The question, of course, is why do this at all? What do they get from wantonly disrupting someone else’s fun? I have no answer, unless it’s because they lack the imagination to make up their own.

In the end, it doesn’t matter. This, too, will pass. Whether the Hugos themselves matter, that’s another discussion–one that perhaps we will have when the current crisis abates. I look forward to it.


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Well, that was interesting. First let me say that my first time in Kansas City will likely be my last, but not through any fault of KC’s. The beer is good and the barbecue is delicious–what else do you need to host a Worldcon? “A convention center”? Well, if you insist. But the first two are more important.

So what was the con like, you ask? Very nice. I don’t normally attend a con for the panels any more; I’ve been to too many of both that were much the same as their predecessors, but this time there were a surprising number that I thought sounded interesting, even if some did not turn out the way I had hoped…

And yes, I’m talking about that panel. The now-infamous “State of Short Fiction” panel that precipitated Dave Trousdale’s ejection from the con. Reportedly, there were other infractions other than hijacking the panel (which he did), grossly insulting fans and writers (which he did indirectly), and robbing the audience of the chance to hear the thoughts of some of the premier short-fiction editors in the business. I don’t know about anything that happened outside of the panel, but I do know that he made the statements about “special snowflakes” that are attributed to him, and he did dump a load of “pearl” necklaces on the table so that anyone offended by his remarks could wear them for clutching purposes. (What is it about pearls and SF and controversy?) He also began to read from a prepared statement about the decline of SF because of political correctness, but the other panel members cut him off. Although there was some shouting, it came from the audience. All in all, regardless of the full extent of his transgressions, from what I personally witnessed, Mr. Trousdale’s ejection was his own doing,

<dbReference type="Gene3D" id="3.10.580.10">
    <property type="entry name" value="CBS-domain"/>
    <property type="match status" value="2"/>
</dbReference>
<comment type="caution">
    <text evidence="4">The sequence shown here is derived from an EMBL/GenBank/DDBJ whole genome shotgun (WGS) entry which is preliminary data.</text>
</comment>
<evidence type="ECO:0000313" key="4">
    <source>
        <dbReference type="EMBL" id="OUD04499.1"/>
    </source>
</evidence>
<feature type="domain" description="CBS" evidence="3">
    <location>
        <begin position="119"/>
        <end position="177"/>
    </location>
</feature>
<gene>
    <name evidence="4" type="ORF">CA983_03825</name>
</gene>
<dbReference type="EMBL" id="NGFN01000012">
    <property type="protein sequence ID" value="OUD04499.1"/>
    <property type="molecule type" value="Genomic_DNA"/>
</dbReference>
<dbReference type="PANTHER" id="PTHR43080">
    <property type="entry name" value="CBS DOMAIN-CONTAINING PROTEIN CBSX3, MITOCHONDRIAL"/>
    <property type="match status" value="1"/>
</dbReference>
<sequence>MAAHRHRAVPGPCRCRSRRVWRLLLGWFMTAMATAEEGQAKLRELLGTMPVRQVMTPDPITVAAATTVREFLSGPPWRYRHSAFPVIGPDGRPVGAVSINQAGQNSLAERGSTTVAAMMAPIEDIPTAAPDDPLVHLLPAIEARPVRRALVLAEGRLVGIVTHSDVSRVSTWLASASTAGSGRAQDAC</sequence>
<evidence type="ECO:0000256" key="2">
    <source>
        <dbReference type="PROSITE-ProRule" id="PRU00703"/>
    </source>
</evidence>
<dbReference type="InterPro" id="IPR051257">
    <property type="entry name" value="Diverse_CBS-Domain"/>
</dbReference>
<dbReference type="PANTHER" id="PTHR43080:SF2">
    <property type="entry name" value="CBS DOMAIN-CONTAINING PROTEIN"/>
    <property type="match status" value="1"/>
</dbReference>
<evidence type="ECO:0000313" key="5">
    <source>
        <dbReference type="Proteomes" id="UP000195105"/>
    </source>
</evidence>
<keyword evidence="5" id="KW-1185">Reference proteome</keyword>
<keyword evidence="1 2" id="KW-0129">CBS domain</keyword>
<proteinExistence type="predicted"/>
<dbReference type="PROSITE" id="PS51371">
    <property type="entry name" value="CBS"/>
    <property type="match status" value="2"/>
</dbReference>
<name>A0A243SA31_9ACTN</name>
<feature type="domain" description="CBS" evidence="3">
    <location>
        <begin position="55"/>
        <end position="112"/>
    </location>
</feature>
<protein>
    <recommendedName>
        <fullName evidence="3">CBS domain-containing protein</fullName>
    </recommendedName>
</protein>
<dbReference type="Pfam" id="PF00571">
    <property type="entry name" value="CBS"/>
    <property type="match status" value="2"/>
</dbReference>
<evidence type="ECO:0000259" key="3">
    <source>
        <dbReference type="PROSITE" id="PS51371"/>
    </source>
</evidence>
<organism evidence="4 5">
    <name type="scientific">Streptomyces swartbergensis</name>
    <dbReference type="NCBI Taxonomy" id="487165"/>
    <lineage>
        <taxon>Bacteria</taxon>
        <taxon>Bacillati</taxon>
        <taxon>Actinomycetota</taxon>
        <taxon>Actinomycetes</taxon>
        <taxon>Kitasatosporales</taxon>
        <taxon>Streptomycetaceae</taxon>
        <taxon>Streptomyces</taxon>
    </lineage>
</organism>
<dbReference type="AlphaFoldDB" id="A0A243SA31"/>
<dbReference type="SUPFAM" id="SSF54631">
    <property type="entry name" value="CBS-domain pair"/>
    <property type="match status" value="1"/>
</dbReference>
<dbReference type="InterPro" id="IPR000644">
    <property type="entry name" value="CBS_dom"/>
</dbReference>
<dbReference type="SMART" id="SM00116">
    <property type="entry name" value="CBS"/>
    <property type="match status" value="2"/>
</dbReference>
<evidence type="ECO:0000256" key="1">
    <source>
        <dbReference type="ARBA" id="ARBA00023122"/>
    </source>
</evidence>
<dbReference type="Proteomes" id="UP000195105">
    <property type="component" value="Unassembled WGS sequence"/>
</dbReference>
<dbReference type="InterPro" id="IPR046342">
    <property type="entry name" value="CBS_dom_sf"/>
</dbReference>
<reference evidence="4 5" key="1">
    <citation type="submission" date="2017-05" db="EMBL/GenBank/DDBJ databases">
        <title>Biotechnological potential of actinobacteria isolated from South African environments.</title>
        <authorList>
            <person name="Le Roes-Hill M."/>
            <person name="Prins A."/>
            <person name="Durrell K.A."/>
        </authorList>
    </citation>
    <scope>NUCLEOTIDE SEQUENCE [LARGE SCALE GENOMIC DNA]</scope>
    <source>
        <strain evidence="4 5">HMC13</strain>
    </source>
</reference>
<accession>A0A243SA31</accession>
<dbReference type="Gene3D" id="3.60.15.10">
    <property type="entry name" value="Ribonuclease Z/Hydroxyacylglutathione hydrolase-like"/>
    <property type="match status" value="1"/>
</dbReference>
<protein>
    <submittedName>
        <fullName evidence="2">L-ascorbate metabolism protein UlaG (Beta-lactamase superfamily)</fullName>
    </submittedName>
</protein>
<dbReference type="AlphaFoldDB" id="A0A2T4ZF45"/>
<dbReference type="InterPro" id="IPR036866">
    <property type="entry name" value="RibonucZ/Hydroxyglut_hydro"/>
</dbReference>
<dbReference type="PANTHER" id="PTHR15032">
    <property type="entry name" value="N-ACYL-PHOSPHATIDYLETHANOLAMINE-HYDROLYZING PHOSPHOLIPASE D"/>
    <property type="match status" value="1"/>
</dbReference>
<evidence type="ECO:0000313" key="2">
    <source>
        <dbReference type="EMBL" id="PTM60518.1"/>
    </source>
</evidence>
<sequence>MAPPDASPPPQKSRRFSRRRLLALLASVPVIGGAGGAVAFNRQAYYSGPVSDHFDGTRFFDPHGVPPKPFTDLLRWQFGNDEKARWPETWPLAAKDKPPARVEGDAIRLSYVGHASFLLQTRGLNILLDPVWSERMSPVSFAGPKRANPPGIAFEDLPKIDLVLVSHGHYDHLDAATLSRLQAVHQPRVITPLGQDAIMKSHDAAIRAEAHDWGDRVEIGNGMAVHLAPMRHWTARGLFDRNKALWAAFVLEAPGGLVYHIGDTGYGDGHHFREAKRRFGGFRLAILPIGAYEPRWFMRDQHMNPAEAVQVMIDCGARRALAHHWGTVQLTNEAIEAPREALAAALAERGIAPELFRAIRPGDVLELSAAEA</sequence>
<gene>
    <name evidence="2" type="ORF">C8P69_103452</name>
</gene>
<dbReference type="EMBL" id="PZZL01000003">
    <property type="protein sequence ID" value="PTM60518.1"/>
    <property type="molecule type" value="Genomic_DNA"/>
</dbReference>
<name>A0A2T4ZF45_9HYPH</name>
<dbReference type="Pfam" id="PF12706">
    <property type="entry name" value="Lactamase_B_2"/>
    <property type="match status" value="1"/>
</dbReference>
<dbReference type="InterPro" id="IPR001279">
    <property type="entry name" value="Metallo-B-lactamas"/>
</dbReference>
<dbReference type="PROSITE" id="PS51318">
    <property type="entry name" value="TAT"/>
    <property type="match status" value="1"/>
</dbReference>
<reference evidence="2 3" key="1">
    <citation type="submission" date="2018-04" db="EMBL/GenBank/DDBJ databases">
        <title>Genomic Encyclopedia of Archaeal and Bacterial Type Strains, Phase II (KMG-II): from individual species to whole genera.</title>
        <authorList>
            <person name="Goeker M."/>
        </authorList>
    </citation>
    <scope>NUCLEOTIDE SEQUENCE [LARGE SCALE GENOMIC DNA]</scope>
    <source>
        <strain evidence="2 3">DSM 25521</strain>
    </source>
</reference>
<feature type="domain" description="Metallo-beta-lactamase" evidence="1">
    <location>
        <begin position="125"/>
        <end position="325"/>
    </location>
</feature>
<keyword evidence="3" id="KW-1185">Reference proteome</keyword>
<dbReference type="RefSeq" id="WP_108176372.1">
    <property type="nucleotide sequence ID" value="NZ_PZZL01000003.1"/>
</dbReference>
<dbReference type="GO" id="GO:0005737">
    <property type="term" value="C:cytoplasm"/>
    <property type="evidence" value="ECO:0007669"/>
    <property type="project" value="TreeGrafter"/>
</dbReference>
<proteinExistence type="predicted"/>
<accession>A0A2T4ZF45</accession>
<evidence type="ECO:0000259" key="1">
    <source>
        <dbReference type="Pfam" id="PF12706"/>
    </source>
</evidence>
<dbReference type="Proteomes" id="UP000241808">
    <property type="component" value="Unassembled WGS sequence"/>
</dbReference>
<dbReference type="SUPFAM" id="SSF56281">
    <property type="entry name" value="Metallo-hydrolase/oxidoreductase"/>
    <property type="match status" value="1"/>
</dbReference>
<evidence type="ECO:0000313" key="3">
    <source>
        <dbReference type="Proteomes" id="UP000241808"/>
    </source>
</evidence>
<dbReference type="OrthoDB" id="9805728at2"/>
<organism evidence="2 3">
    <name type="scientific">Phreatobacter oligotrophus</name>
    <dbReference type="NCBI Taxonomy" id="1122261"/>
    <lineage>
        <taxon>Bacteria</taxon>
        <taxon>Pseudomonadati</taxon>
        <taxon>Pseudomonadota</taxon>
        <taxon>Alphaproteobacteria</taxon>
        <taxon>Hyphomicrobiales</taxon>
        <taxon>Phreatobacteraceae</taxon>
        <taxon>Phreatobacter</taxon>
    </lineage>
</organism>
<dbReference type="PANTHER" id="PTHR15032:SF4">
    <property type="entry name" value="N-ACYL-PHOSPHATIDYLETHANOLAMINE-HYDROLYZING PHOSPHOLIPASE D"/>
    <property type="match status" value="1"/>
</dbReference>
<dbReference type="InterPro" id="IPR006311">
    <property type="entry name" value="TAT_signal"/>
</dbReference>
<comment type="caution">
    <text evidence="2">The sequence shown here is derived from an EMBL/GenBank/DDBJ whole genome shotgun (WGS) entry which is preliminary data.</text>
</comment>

All in all, although exciting, it was pretty much a waste of time. Which was not the case in the other controversial panel.

I was also in attendance at the “Jane Austen and Mary Shelley” panel which eventuated Mary Robinette Kowal’s loss of membership. Yes, she did offer audience members alcohol, and they did take it, but she hardly hijacked the panel (quite the opposite). And she was scarcely acting as a bartender; it was friendly gesture to encourage questions (which it did), not a cheap gimmick to make a point. Nevertheless, she was censured, and she took it like an adult.

So two panels, one a circus, the other a Dorothy Parker roundtable. And I was present for both of them. Both resulted in the moderator being removed from the con, which only shows that the rules (regardless of the complaints of some who were not there) were administered evenly.

It also illustrates today’s lesson: Don’t let me into your panels if you want to stick around for the rest of the con.

Next: The Hugo Awards

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To those who believe with the fiery passion of a thousand suns that “Stairway to Heaven” is the greatest rock-n-roll song ever written, the current lawsuit over its opening notes is akin of blasphemy of the highest order, an attack of the Temple of Music itself, a barbaric assault on the foundations of late-Baby Boomer culture.

To those of us who simply believe that “Stairway to Heaven” was the greatest song of the rock-n-roll era because, well, we just do, we’re not happy either.

But is our wrath/tepid disapproval misplaced? Was the song lifted (consciously or unconsciously) from Spirit’s “Taurus”?

I haven’t the faintest idea. And fortunately, I’m not on that committee, er, jury.